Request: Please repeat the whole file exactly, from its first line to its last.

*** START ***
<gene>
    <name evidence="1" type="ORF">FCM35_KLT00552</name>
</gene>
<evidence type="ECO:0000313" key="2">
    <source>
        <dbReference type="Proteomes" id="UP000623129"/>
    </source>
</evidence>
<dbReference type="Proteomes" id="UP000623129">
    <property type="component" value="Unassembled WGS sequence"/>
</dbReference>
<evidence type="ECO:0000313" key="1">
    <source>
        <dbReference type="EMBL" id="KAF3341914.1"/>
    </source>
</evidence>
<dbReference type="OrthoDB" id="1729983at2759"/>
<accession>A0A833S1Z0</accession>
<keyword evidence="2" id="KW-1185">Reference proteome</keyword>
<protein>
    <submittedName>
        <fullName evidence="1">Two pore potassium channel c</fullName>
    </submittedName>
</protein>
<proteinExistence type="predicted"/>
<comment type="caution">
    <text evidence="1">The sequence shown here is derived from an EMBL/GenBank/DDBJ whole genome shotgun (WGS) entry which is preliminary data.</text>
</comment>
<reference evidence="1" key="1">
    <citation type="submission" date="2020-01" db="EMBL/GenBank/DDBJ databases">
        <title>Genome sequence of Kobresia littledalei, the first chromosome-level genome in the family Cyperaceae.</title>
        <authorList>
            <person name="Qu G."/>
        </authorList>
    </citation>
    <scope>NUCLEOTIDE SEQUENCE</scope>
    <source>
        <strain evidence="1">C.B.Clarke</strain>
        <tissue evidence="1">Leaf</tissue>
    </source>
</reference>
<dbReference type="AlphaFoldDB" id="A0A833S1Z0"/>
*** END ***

<gene>
    <name evidence="1" type="ORF">FCM35_KLT00552</name>
</gene>
<evidence type="ECO:0000313" key="2">
    <source>
        <dbReference type="Proteomes" id="UP000623129"/>
    </source>
</evidence>
<dbReference type="Proteomes" id="UP000623129">
    <property type="component" value="Unassembled WGS sequence"/>
</dbReference>
<evidence type="ECO:0000313" key="1">
    <source>
        <dbReference type="EMBL" id="KAF3341914.1"/>
    </source>
</evidence>
<dbReference type="OrthoDB" id="1729983at2759"/>
<accession>A0A833S1Z0</accession>
<keyword evidence="2" id="KW-1185">Reference proteome</keyword>
<protein>
    <submittedName>
        <fullName evidence="1">Two pore potassium channel c</fullName>
    </submittedName>
</protein>
<proteinExistence type="predicted"/>
<comment type="caution">
    <text evidence="1">The sequence shown here is derived from an EMBL/GenBank/DDBJ whole genome shotgun (WGS) entry which is preliminary data.</text>
</comment>
<reference evidence="1" key="1">
    <citation type="submission" date="2020-01" db="EMBL/GenBank/DDBJ databases">
        <title>Genome sequence of Kobresia littledalei, the first chromosome-level genome in the family Cyperaceae.</title>
        <authorList>
            <person name="Qu G."/>
        </authorList>
    </citation>
    <scope>NUCLEOTIDE SEQUENCE</scope>
    <source>
        <strain evidence="1">C.B.Clarke</strain>
        <tissue evidence="1">Leaf</tissue>
    </source>
</reference>
<dbReference type="AlphaFoldDB" id="A0A833S1Z0"/>